The advent of new technologies has made life better for most people. If you have doubts about that, consider that ten years ago few people had internet access in their homes, wireless was nonexistent, smartphones were science fiction, GPS’s were rare, etc. The average college student today has technologies that the wealthiest couldn’t buy a decade ago. My Android phone probably has more computing power than the computers on the Apollo spacecraft that went to the moon. Just like the industrial revolution, the internet revolution and the associated technologies have made life better for most people in the developed world. It’s easy to forget that fact as we worry about unemployment and underemployment.

This brings up the issue of job displacement, which is as serious a problem today as it was in the industrial revolution. The fact is, new technologies that improve our lives also inevitably lead to changes in employment patterns, and this means there are winners and losers. So how do you deal with this if you are on the losing end of the changes?

Paradoxically, knowledge is less important these days than skills: employers don’t care what you know, they care what you can do. The jobs that will be hot in four years don’t even exist now. So if you are in school or have been displaced from your job, developing flexibility and a marketable skill set are the most important things you can do to prepare yourself for what’s coming. I’m a contrarian here, but I think liberal arts are worth pursuing because of the mental flexibility they foster. A math background helps, too.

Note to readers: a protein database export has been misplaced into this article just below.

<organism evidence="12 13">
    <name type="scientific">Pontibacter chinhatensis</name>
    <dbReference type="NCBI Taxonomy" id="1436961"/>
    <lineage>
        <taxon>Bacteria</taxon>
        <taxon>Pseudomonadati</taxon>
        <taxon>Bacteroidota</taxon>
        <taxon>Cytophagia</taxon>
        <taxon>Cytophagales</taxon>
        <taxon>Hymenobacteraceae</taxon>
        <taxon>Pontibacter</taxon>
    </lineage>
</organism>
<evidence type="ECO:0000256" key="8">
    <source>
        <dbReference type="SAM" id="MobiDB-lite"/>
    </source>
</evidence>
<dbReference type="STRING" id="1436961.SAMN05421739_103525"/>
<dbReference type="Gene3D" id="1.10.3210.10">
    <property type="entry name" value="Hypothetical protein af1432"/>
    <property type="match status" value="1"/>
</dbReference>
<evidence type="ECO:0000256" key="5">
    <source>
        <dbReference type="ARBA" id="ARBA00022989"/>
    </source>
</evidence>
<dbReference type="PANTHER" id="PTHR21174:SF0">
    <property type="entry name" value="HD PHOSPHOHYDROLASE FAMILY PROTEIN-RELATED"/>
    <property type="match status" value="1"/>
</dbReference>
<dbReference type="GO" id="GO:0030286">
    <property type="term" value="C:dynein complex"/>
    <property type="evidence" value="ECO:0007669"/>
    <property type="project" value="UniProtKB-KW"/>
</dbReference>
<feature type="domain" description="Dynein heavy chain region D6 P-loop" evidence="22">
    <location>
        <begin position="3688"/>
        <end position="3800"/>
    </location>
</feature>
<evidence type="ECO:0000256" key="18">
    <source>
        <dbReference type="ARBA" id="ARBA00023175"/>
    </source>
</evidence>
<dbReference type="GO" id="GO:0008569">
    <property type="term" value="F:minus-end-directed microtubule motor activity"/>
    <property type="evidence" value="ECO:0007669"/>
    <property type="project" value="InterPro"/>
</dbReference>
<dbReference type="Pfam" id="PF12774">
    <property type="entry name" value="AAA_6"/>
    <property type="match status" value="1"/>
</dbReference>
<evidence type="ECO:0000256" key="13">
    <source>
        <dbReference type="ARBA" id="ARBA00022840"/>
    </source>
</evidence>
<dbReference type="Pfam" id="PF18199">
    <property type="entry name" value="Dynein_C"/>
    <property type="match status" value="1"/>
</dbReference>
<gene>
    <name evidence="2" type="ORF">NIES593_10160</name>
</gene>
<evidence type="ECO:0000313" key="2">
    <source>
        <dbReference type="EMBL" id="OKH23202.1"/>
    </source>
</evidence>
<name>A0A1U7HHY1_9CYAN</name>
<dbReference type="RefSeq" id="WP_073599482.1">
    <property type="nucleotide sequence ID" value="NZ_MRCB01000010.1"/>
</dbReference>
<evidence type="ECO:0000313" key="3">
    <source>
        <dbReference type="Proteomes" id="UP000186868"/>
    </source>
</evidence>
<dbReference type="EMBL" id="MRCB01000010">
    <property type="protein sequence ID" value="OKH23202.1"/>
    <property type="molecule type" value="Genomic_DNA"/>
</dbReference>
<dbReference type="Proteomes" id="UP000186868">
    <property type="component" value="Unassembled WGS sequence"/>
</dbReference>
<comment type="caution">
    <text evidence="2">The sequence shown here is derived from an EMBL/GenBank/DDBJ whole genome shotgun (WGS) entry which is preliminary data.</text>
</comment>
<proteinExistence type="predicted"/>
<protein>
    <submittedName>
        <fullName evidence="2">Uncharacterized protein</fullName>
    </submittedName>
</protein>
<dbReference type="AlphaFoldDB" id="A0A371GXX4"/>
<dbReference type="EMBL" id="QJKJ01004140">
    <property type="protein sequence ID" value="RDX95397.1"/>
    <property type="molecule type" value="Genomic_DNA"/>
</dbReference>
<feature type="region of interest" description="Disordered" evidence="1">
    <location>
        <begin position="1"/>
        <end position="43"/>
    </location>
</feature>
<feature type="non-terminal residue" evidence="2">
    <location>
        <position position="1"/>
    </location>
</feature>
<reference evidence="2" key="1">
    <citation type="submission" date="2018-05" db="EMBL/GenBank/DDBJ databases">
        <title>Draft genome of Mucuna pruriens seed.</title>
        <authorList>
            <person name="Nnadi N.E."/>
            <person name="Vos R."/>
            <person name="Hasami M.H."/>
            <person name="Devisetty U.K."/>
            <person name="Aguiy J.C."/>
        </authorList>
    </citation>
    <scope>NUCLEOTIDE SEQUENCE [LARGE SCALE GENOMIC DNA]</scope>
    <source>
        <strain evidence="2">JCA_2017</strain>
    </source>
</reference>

I would also recommend starting your own business. Depending on a job in a changing employment situation is at best an iffy proposition. Owning your own business is the only way that you are in control of your income. The internet provides enormous opportunities to start a business with minimal cost that can be used to supplement existing income or even to replace a job. And it’s never been easier to do that. If there’s interest, I may return to this topic in a future post.